Alterations in the (bio)chemical and physical microenvironment of cells accompany and often promote disease formation and progression. This is particularly well established for solid cancers, which are typically stiffer than the healthy tissue in which they arise, and often display profound acidification of their interstitial fluid. Cell surface receptors can sense changes in the mechanical and (bio)chemical properties of the surrounding extracellular matrix and fluid, and signalling through these receptors is thought to play a key role in disease development and advancement. This review will look at ion channels and G protein coupled receptors that are activated by mechanical cues and extracellular acidosis, and stimulation of which results in increases in intracellular Ca2+ concentrations. Cellular Ca2+ levels are dysregulated in cancer as well as cancer-associated cells, and mechano- and proton-sensing proteins likely contribute to these aberrant intracellular Ca2+ signals, making them attractive targets for therapeutic intervention.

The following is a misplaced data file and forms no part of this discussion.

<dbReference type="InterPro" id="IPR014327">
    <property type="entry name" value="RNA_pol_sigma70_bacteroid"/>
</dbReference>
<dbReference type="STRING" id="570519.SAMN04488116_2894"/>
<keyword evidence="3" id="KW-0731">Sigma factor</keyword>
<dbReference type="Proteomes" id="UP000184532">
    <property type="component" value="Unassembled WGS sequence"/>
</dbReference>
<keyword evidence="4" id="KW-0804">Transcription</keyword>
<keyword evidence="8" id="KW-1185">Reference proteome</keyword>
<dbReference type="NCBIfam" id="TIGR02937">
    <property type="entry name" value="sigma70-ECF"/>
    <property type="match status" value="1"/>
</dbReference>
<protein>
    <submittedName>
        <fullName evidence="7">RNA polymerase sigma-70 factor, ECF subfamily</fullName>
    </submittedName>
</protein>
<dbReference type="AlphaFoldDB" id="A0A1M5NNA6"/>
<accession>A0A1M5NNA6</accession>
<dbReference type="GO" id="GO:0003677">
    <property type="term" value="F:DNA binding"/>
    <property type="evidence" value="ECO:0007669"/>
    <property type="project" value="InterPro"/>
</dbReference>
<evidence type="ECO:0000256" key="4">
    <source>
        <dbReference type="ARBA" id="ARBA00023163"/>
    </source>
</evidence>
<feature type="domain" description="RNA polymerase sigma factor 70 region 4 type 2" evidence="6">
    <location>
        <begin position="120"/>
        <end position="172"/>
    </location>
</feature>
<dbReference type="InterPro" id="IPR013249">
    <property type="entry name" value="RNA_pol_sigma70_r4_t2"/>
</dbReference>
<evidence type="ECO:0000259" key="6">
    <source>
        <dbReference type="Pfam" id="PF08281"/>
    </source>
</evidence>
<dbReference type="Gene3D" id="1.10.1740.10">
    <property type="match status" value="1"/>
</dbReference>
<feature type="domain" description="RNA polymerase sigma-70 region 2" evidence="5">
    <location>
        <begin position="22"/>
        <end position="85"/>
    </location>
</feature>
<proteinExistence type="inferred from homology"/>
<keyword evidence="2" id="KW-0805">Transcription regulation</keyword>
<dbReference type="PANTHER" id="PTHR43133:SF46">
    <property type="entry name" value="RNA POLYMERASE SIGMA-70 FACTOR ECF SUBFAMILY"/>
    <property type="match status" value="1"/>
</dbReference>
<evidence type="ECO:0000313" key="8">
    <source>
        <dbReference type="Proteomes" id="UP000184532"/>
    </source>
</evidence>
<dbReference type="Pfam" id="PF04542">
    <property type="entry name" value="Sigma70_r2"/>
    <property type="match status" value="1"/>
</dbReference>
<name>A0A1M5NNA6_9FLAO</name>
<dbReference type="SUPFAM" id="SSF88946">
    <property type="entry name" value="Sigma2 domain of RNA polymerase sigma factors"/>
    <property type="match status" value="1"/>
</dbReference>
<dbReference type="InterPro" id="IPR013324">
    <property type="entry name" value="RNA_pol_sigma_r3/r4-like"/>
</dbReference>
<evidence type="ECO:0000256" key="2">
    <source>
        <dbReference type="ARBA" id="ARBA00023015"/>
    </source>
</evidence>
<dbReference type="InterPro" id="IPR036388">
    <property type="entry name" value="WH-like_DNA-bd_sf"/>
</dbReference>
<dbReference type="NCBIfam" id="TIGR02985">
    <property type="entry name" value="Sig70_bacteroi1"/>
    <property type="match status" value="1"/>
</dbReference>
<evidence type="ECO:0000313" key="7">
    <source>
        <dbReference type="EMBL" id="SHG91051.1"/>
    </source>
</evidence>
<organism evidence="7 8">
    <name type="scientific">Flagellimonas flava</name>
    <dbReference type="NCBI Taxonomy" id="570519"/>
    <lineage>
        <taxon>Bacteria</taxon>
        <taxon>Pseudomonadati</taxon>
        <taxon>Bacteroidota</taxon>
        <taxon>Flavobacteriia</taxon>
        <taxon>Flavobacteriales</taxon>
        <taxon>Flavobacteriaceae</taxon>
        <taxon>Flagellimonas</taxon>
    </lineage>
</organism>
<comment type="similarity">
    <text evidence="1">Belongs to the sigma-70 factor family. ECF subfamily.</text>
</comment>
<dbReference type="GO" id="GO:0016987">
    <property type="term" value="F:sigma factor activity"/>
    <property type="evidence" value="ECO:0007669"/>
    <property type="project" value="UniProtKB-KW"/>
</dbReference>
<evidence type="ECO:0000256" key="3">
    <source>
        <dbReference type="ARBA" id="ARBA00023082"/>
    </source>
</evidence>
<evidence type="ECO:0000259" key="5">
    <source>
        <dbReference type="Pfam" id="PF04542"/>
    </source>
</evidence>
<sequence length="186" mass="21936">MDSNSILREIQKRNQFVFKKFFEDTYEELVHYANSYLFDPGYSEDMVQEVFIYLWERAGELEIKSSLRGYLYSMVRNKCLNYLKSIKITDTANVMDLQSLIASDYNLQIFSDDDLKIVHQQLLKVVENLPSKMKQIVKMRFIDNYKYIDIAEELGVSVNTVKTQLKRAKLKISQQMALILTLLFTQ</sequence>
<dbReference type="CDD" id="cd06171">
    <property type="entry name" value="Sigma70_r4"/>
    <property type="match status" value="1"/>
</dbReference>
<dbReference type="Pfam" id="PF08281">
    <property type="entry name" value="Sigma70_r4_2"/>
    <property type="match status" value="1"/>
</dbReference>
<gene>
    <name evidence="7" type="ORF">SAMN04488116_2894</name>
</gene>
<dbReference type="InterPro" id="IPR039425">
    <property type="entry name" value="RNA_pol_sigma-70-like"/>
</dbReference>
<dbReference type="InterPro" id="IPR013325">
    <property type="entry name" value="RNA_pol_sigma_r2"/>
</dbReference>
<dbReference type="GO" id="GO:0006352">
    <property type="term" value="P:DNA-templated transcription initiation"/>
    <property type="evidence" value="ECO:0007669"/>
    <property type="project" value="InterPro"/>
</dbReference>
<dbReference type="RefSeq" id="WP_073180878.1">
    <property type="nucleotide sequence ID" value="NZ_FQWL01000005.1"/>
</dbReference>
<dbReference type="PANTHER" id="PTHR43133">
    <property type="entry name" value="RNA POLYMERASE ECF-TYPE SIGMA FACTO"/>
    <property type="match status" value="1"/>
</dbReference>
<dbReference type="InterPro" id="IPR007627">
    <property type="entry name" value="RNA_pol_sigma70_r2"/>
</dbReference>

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ASIC, Ca2+ signaling, Cancer, GPR68, Mechanosensing, OGR1, Proton sensing, TRPA1, TRPV4, pH sensing, Animals, Calcium, Calcium Signaling, Cellular Microenvironment, Extracellular Matrix, Humans, Hydrogen-Ion Concentration, Ion Channels, Mechanotransduction, Cellular, Molecular Targeted Therapy, Neoplasms, Receptors, G-Protein-Coupled, Tumor Microenvironment